• 5 Whys. This is an actual root cause analysis technique used by product teams and manufacturers. With 5 Whys, you and your team will interrogate the problem, asking simple questions about why various failure points are occuring. The point is to keep stepping back from the problem–by the time you get to the 5th Why, you’ll likely understand what needs to be fixed.
  • Fishbone Diagram. Also called an Ishikawa diagram, Fishbone Diagrams show the cause of an event. Develop your diagram as a group exercise; write out every possible cause for the problem and then prioritize what to focus on and understand where to put time and resources.
  • Pareto Chart. Pareto Charts help you understand where most of your problems are coming from, so you can hone in on your top priorities. Your team lists out all of the problems encountered and the number of occurrences of that problem. You’ll find that 80% of problems come from 20% of causes.
  • Request an 8D (8 Disciplines) and corrective action report. Originally developed by Ford, an 8D report walks you through a manufacturer’s process of investigation. CMs should always be willing to share their process for sorting problems and the steps they would take to resolve them.

One important point to remember: when it comes to CMs and quality assurance, you have to ask for it, otherwise they may not plan for it. This may be a challenge for startups with low production volumes that may not have a lot of leverage or cash to make requests with. In these cases, it’s really about building your relationship with your CM and helping them see your potential so they get excited about your product. Treat this stage of your process as a collaboration with your CM; you’re building this product and solving QA issues together. Don’t blame them for problems, but be firm about getting ahead of them when they occur.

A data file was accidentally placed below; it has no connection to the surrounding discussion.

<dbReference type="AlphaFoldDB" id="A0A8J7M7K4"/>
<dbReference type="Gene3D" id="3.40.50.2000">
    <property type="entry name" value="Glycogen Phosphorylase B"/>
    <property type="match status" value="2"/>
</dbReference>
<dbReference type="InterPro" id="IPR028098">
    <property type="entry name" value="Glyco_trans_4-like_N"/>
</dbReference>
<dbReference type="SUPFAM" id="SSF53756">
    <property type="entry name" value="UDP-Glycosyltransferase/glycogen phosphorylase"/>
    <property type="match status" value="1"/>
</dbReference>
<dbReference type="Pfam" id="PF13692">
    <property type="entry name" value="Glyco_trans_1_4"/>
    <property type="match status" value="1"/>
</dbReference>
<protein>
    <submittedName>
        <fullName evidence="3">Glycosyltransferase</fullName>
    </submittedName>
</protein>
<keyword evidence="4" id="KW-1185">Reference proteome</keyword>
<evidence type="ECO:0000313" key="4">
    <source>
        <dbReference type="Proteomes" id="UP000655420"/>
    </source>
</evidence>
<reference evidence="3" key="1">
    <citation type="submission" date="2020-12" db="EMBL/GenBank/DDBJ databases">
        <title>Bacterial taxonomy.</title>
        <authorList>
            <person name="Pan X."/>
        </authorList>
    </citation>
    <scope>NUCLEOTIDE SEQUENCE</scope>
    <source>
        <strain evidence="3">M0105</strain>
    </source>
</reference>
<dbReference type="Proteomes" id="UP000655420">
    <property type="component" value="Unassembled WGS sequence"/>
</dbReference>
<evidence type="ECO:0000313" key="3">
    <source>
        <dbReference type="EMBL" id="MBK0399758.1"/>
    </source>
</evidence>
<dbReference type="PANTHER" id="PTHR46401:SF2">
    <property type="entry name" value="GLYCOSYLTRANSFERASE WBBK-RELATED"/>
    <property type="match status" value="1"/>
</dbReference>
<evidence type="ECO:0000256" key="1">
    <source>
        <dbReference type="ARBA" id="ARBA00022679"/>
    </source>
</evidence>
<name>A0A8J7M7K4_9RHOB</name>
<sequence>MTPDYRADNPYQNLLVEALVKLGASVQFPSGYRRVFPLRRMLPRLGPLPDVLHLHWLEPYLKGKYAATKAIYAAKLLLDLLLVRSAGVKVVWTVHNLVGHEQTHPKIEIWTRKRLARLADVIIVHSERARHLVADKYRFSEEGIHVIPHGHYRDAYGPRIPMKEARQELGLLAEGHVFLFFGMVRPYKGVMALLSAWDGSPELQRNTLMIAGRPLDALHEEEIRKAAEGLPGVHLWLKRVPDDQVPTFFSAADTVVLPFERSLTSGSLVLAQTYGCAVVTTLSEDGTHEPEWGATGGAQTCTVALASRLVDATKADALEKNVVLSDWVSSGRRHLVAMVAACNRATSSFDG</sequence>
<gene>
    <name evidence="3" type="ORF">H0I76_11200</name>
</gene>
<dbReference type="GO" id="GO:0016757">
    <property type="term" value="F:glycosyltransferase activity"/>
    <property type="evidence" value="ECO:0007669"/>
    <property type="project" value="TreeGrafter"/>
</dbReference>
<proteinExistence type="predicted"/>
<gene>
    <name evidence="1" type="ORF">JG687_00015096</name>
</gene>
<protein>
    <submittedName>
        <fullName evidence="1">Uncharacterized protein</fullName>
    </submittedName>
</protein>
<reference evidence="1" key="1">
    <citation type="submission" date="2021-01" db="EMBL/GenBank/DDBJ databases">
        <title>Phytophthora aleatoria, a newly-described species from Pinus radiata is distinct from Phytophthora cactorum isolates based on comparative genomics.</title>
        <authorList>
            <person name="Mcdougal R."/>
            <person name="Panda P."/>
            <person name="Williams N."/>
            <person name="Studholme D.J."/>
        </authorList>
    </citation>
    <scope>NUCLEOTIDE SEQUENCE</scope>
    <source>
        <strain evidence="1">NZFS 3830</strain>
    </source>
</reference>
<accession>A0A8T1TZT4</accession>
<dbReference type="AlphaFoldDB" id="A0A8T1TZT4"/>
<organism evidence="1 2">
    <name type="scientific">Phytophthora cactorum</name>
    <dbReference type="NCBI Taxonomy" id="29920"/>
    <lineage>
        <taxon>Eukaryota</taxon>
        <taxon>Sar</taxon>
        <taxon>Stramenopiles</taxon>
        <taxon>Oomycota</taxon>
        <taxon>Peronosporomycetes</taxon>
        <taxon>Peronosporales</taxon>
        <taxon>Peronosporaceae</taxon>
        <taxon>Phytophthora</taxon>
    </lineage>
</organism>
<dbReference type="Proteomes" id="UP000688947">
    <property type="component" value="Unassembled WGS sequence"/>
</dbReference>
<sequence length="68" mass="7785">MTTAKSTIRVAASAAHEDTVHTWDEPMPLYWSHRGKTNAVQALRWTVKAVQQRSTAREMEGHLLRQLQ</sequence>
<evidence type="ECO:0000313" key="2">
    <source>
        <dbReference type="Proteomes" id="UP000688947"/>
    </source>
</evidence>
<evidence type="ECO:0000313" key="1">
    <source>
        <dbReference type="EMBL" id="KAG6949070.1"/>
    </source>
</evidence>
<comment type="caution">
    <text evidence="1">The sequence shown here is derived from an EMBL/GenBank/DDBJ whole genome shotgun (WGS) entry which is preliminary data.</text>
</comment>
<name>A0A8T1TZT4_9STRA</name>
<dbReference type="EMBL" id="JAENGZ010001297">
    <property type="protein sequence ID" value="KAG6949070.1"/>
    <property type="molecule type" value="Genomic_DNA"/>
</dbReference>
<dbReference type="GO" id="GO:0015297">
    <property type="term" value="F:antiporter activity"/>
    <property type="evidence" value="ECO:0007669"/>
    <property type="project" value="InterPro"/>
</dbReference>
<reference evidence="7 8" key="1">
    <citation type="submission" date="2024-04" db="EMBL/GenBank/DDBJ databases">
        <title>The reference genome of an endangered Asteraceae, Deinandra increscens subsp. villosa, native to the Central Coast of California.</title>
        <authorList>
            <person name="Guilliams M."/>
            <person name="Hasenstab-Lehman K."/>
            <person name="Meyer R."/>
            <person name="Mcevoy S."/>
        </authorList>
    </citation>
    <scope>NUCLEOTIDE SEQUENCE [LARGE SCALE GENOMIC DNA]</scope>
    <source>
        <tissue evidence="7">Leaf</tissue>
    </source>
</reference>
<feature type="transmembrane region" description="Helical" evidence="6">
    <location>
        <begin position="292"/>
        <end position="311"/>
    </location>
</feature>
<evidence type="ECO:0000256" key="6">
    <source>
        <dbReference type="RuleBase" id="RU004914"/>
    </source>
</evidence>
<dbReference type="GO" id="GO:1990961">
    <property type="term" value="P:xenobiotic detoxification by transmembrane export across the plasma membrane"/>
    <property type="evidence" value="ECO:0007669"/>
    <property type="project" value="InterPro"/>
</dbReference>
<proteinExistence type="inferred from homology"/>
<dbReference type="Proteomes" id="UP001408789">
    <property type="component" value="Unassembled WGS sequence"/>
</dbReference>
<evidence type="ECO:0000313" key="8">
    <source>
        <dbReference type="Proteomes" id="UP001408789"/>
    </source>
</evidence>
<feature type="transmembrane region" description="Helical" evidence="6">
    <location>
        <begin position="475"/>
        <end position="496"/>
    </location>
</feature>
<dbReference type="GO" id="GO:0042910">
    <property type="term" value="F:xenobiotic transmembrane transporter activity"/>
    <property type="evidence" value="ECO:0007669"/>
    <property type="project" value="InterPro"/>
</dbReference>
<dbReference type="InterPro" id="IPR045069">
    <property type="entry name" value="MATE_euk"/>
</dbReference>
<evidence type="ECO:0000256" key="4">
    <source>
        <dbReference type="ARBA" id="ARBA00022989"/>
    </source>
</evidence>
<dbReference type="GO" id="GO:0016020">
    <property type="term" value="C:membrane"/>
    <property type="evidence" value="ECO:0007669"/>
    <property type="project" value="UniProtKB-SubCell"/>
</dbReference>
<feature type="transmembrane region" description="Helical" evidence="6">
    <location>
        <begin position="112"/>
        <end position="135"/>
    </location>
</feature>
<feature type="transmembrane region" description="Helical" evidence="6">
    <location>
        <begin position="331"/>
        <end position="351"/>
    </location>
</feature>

Lastly, build your quality assurance strategy around your customer, not your product, because you always have to balance quality and revenue. Your customers, and how they use the product, should be top of mind as you strategize  what problems to tackle first. Don’t worry as much about the edge cases.

Case Study: Suma Reddy from Farmshelf

Farmshelf’s product has a lot of parts and subassemblies, some of which may be exposed to light, water, and soil. Sheet metal, glass, and injection molded parts are used to house cameras, LEDs, custom PCBAs; and LED boards make up the brains and interior of the product. That’s a lot of complexity and potential failure points. To know their manufacturing and assembly process inside and out, the team chose to build 100 units in-house, meaning it is essential for them to develop their own QA/QC processes.

  • This is how they made there In-House QA Plan:
  • Implementation of a serial number-tracking system for logging and tracking every component of the Farmshelf. This allowed them to drill down at the component level if there was an issue.
  • In-house production has proven to be a heavy lift, which prompted them to accelerate their conversations with an offshore CM.
  • Avoid “unbuilding” if you don’t have to. Make adjustments for quality by adding or simplifying parts of the product is one thing, but unraveling subassemblies after they have been built because an error was found late in the game is painful (and expensive). Work with your CM to ensure this doesn’t happen.
  • Understand your production line, people, process, and how to setup your line to minimize damage. Think about all of this early in your process, because you will have to eventually. Not knowing where most of your problems are coming from can be quite costly over time.
  • Most important: document, document, document. Suma and her team built Assembly Flow Diagrams and SOPs to engage with CMs. Start this early because you’ll need your documentation to scale, especially overseas.

Found this post useful? Come to our upcoming workshops!


Risk Assessment